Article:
Make you Fink on Friday

Ebola is on everybodies lips.

Well, if it isn’t it should be.

First West Africa, then the USA, then Spain, then Macedonia and the latest in France. All have had cases and in some cases deaths from Ebola. And, it’s going to get a lot worse.

How saving West African forests might have prevented the Ebola epidemic

Deforestation has destroyed much of the region’s habitat for fruit bats – and put these Ebola carriers into greater contact with people

African fruit bats – Ebola virus carriers – are losing habitat to deforestation, leading to more encounters with people. This could be what led to the current Ebola outbreak in West Africa. Photograph: David Brossard/flickr

The world now knows in great detail how Thomas Eric Duncan, a man who just a few weeks ago showed admirable compassion for a sick, pregnant neighbor in Liberia, has become the first person to come down with Ebola in the United States.

What is less well known is how the virus came to West Africa to infect Duncan’s neighbor. Knowing and acting on that story is absolutely critical if we hope to contain future outbreaks of Ebola and other scary diseases before they turn into global headlines.

The Ebola epidemic in West Africa may have surprised most of the medical establishment – this is the first such outbreak in the region – but the risk had been steadily rising for at least a decade. The risk had grown so high, in fact, that this outbreak was almost inevitable and very possibly predictable.

All that was needed was to see the danger was a bat’s eye view of the region. Once blanketed with forests, West Africa has been skinned alive over the last decade. Guinea’s rainforests have been reduced by 80%, while Liberia has sold logging rights to over half its forests. Within the next few years Sierra Leone is on track to be completely deforested.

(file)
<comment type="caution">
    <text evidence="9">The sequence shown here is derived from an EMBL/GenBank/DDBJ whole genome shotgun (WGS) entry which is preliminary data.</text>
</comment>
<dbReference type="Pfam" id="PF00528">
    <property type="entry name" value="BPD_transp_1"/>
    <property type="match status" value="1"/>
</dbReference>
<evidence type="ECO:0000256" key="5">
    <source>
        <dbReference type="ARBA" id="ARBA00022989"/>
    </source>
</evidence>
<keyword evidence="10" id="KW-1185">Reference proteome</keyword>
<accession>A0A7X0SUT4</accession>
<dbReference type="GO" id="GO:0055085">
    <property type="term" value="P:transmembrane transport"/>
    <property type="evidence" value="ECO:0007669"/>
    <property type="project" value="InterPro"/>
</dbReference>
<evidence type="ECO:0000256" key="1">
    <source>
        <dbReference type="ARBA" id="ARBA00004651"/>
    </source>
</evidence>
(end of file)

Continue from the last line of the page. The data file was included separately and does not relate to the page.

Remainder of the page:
This matters because those forests were habitat for fruit bats, Ebola’s reservoir host. With their homes cut down around them, the bats are concentrating into the remnants of their once-abundant habitat. At the same time, mining has become big business in the region, employing thousands of workers who regularly travel into bat territory to get to the mines.

Industrial kimberlite diamond pit mine in Sierra Leone, West Africa owned by Koidu holdings, one of a number of international mining companies who have come to Sierra Leone in search of diamonds. Mining is among major factors driving deforestation of the region. Photographer: David Levene

The result: virus, bats and people have had more opportunities to meet.

Source: TheGuardian Read more

Opinion:

I don’t really need to say much, except that the greed of corporate Earth has brought this on us.

Man has done it again!

By all that I have read about this, Ebola will make AIDS look like a case of measles; and look at the scare that gave us.

The shit has hit the fan!

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4 responses to this post.

  1. ..And I don’t need to say anything, except that I agree with you completely 😦

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